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Clean Slate for Kids

In Michigan, court-involved youth have not always had the protections many assume they do.  Many juvenile court records have been accessible to the general public, which may have hindered young peoples' chances of finding employment, housing, or even getting into college. Although many youth are eventually eligible for sealing the record of their juvenile adjudications, there were significant barriers to completing the process. This has changed recently, thanks to the efforts of MCYJ supporters, Senator Irwin, Senator Lucido, the Michigan legislature, and Governor Whitmer.​

MCYJ is excited to announce that Clean Slate for Kids (SB 681 and SB 682) legislation has been signed into law! We would like to extend our thanks to Governor Whitmer, Senators Jeff Irwin and Peter Lucido, and all of our supporters who helped get these bills passed. Thanks to your dedicated efforts, Michigan's youth have been given a chance at a future unhindered by a juvenile record.

Michigan Governor Gretchen Whitmer smiles in a black and white sweater while holding signed legislation for Clean Slate for Kids.

What is record confidentiality?

Most people presume juvenile records are confidential. That is, no one but the courts and the child's parents are able to access the record. Prior to the passage of SB 681 and SB 682, this was false. Court information (for example, date, time, and room) could be found online or by calling the court. 

Thanks to SB 682, the list of people with access to that information is limited to those relevant to the youth's case.

Legislative Overview

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Previous Set Aside Legislation

MCL 712A.18e (Previous Set Aside Legislation)
  • There is an extensive process to applying for a set-aside, including fingerprinting for the FBI, submitting different forms and records, and paying a $25 fee.

  • Before the youth can apply for a set-aside, they must wait one year following the imposition of the dispositions or any term of detention, or when the youth turns 18, whichever occurs later. The current law does not align with the juvenile court process.

  • Certain traffic offenses are not eligible to be set-aside.

  • Youth records are not automatically set-aside when a youth turns 18. These records are still publicly available.

  • Colleges, employers, and landlords can ask about juvenile records, limiting the chances for success of youth with a record.

SB 681 (Assigned PA 0361'20, Tentatively effective July 3, 2021)

  • There will be no fee for applying for a set-aside.

  • An application can be filed one year following the termination of court supervision.

    • The responsibility of collecting the records for a hearing falls to the adjudicating court(s).

  • Prosecuting attorneys or the attorney general will have 35 days to contest the application.

  • A process for the automatic setting aside of certain juvenile records is outlined, as follows:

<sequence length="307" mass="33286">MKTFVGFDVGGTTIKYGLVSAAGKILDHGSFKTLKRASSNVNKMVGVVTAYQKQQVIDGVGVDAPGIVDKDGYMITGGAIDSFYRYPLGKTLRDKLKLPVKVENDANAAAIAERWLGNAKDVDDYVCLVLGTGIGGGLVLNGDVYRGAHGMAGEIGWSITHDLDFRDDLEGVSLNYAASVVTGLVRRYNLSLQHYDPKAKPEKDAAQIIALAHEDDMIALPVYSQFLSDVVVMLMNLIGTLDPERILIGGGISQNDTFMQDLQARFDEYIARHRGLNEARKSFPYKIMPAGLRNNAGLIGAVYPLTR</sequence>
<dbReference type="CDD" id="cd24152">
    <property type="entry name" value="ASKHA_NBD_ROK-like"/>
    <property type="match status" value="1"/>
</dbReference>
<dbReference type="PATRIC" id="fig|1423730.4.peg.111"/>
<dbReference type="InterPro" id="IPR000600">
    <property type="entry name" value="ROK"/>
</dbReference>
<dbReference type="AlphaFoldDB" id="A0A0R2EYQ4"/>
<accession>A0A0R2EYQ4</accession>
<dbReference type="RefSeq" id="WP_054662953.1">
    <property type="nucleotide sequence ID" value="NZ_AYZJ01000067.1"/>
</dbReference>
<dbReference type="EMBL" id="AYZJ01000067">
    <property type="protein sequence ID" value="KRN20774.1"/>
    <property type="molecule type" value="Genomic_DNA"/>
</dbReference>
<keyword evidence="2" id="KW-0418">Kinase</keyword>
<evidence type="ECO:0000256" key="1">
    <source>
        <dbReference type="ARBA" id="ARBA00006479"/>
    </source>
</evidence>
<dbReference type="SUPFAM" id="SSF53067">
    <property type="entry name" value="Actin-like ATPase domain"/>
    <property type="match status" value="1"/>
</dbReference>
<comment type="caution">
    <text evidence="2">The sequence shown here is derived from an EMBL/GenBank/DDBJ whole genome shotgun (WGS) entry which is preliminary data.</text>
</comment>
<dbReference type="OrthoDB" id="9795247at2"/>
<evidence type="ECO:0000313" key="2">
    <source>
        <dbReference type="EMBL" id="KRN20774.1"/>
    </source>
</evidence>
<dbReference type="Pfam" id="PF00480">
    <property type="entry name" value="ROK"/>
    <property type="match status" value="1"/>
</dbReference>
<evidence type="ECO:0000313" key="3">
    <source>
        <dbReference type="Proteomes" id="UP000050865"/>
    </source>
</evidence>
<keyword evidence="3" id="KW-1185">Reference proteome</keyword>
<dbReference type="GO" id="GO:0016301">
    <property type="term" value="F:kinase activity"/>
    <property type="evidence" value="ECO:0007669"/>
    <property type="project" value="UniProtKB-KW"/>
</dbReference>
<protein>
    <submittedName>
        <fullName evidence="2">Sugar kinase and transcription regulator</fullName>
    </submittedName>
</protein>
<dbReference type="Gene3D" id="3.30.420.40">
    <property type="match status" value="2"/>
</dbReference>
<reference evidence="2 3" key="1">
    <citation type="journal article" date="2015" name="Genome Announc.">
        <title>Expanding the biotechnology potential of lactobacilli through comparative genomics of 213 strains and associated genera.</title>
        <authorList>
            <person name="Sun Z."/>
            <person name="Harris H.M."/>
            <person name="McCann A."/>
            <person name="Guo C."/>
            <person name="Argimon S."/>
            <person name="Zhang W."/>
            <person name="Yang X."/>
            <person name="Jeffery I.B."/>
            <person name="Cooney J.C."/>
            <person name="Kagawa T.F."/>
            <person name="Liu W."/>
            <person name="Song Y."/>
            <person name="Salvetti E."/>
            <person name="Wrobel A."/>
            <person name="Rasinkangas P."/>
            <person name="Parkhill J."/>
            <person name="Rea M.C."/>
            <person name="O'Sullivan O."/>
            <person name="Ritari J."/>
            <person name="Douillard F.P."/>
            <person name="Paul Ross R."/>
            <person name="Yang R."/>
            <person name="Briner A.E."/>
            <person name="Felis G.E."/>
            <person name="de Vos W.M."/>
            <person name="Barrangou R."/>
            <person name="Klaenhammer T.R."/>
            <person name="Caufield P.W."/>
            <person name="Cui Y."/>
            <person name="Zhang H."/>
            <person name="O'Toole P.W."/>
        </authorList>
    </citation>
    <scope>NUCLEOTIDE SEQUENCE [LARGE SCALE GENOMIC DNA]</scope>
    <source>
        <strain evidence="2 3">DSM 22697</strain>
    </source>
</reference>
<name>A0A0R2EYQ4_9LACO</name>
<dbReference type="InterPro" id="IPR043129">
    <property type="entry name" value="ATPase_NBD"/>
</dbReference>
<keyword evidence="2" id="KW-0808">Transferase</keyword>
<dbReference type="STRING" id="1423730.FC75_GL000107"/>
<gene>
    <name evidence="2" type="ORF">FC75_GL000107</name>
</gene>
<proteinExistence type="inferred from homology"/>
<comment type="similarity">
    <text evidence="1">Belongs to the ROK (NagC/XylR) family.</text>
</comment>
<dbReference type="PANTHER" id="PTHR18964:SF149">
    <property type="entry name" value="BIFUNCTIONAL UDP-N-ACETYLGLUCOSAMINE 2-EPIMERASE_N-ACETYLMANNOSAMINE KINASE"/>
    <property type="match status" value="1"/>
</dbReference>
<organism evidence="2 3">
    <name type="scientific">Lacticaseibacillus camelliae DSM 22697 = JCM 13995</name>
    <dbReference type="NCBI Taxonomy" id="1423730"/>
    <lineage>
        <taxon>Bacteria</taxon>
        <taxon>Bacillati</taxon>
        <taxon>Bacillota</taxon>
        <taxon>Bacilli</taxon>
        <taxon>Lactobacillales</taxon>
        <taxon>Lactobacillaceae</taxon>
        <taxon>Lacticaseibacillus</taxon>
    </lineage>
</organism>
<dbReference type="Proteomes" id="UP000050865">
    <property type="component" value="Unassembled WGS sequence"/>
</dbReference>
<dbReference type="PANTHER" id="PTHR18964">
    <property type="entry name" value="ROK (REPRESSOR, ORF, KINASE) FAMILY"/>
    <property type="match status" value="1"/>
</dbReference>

• Two years following the termination of court supervision or when the child turns 18, whichever is later.

    • There is no opportunity for contest by the prosecutor.

    • The youth is not released from any responsibility for paying fines or restitution.

    • The department of state police will keep a non-public record of the adjudication, only available in specific circumstance, such as consideration for licensure regulated by the state or an agency of the judicial branch.

  • Some records are never able to be set-aside, such as felonies that would have maximum life sentences or if the youth is tried as an adult.

  • Records are not physically destroyed but are set-aside and unavailable to the public.

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Previous Record Confidentiality Legislation

MCL 712A.28 (Previous Record Confidentiality Legislation)
  • Michigan is one of only nine states that still allows for complete public access for most juvenile records.

  • In some Michigan counties, a simple Google search allows anyone interested to access a Michigan juvenile court docket including a youth’s name, case number, type of hearing, and time and location information for their court appearance.

  • Most juvenile records are publicly available. Some of these youth records are even available online through a simple search or request to the court.

  • In the case of an informal hearing, records are available to “persons having a legitimate interest” which is defined only as a member of a local foster care review board.

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SB 682 (Assigned PA 0362'20)

  • Beginning on January 1, 2021 juvenile records will no longer be publicly available, either online or by request.

  • “Persons having a legitimate interest” has been redefined and specified to be the youth, the youth’s parent(s) or guardian(s), legal counsel for the youth, law enforcement, a prosecutor, and the courts.

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What the new law does:
Record Confidentiality
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